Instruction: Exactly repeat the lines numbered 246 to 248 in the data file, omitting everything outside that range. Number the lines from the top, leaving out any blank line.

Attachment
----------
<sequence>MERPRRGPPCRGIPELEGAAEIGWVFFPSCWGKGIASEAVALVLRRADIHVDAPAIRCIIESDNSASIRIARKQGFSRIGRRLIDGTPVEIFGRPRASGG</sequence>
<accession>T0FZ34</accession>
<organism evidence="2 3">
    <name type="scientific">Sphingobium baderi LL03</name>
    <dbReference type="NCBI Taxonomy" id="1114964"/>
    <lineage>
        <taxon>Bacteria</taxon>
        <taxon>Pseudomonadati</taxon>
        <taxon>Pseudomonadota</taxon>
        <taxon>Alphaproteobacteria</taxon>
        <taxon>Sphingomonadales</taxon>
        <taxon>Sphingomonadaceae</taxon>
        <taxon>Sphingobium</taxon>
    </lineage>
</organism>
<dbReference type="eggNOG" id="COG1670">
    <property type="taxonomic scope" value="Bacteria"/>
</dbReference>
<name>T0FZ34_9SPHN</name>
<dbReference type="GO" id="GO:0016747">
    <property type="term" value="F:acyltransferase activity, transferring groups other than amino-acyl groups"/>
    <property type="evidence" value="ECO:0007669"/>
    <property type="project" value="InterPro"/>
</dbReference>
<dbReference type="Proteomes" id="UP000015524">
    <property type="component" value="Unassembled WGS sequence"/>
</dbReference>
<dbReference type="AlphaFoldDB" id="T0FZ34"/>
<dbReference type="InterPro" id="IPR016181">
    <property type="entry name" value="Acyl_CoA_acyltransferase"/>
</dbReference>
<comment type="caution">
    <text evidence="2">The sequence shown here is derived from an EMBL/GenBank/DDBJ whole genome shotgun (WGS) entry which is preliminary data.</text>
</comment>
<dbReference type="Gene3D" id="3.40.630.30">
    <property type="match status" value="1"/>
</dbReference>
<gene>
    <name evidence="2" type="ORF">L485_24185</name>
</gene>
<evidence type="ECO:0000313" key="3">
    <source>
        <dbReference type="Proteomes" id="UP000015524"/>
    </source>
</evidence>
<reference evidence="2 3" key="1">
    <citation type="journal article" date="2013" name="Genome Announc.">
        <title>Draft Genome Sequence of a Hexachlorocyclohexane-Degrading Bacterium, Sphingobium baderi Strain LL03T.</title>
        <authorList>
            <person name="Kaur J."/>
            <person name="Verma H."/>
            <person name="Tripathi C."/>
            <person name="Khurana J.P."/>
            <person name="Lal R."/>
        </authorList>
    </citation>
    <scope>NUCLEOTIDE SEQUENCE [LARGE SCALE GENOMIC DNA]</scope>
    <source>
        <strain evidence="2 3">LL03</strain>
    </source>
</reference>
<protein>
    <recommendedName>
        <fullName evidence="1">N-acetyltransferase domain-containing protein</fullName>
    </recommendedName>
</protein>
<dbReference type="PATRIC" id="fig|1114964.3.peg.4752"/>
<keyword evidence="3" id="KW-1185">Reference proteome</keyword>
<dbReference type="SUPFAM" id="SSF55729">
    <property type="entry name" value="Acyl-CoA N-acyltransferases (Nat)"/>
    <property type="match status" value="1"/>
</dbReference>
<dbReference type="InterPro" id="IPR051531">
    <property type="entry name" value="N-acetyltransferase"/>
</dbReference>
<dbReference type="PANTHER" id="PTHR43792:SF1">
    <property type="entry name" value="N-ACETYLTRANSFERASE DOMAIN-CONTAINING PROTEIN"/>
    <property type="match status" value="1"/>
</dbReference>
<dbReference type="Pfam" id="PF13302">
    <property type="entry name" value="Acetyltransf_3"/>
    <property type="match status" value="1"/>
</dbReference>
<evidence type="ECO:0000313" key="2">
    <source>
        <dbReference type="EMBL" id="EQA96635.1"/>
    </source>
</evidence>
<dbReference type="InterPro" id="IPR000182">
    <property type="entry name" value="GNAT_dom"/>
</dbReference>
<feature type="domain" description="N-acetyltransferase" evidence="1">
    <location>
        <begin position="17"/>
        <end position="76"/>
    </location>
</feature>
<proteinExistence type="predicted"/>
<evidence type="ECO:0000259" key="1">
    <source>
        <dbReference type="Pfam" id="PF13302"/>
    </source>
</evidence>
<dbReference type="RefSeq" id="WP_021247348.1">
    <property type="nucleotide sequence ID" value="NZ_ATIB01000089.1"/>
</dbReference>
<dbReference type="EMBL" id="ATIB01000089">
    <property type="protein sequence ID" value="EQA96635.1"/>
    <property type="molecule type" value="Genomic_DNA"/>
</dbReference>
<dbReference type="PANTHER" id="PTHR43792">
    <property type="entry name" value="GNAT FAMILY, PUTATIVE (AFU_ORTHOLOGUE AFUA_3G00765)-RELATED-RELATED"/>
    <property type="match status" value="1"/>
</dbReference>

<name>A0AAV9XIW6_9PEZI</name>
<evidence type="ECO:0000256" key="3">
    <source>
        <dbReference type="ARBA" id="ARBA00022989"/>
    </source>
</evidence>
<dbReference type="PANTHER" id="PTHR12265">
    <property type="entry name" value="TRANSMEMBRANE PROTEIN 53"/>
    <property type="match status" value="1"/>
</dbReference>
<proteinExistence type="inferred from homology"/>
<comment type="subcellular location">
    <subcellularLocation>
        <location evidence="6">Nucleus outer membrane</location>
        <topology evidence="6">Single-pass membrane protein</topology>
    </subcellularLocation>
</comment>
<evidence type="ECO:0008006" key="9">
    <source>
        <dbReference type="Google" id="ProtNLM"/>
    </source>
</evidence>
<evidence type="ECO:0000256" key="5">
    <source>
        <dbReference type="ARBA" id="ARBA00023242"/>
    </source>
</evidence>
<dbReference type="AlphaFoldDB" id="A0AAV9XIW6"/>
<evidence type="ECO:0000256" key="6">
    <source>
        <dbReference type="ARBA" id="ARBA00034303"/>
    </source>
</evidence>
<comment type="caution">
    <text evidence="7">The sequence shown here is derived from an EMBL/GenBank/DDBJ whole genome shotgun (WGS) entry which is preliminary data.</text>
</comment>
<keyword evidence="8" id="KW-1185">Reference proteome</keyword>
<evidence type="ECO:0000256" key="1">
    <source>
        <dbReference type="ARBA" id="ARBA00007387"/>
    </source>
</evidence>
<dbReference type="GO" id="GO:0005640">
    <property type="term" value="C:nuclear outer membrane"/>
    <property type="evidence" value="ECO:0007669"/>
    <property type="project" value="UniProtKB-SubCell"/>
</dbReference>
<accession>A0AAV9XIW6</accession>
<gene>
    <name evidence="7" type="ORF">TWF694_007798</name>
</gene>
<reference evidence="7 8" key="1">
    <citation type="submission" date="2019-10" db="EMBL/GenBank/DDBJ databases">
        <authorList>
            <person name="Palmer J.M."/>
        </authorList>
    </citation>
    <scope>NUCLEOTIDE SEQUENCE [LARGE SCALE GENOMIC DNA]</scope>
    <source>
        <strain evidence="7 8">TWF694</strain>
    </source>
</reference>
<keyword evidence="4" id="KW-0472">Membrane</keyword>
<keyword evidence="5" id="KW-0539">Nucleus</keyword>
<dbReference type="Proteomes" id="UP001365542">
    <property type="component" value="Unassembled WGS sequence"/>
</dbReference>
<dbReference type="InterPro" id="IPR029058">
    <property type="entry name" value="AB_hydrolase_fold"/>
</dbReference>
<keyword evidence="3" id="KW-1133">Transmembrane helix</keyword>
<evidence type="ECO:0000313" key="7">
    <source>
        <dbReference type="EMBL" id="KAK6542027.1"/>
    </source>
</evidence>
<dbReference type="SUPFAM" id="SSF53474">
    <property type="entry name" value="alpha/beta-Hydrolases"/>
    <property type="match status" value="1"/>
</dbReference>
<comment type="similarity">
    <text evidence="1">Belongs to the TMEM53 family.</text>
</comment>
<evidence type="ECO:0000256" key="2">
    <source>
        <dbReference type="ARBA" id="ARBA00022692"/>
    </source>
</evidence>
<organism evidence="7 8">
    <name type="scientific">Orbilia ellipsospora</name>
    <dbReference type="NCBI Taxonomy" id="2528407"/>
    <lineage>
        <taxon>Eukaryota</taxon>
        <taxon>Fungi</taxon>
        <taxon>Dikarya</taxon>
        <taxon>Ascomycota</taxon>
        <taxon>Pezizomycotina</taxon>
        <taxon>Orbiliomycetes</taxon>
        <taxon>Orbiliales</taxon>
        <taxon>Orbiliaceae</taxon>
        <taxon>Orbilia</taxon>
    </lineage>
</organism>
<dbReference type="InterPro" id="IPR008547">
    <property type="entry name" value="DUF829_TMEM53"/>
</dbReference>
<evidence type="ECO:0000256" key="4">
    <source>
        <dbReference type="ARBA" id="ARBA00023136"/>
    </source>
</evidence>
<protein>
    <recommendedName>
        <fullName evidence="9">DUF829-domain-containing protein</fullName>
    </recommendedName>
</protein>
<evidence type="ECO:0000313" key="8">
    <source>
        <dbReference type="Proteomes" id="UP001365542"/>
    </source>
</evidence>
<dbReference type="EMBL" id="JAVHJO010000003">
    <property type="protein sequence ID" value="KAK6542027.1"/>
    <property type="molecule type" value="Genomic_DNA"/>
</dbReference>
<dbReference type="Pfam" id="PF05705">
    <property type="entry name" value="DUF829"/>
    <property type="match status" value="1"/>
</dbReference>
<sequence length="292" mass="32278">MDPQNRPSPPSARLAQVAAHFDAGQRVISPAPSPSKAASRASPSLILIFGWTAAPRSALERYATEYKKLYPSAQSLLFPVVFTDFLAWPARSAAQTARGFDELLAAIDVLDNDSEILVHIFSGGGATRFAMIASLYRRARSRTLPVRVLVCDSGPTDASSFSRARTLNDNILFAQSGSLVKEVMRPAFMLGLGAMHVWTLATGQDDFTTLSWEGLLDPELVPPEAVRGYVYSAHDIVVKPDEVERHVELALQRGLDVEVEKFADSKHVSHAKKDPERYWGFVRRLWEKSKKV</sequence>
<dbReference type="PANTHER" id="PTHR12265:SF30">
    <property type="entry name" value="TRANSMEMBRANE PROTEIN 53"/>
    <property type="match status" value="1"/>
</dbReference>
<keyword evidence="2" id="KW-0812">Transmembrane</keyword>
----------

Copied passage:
    <property type="entry name" value="TRANSMEMBRANE PROTEIN 53"/>
    <property type="match status" value="1"/>
</dbReference>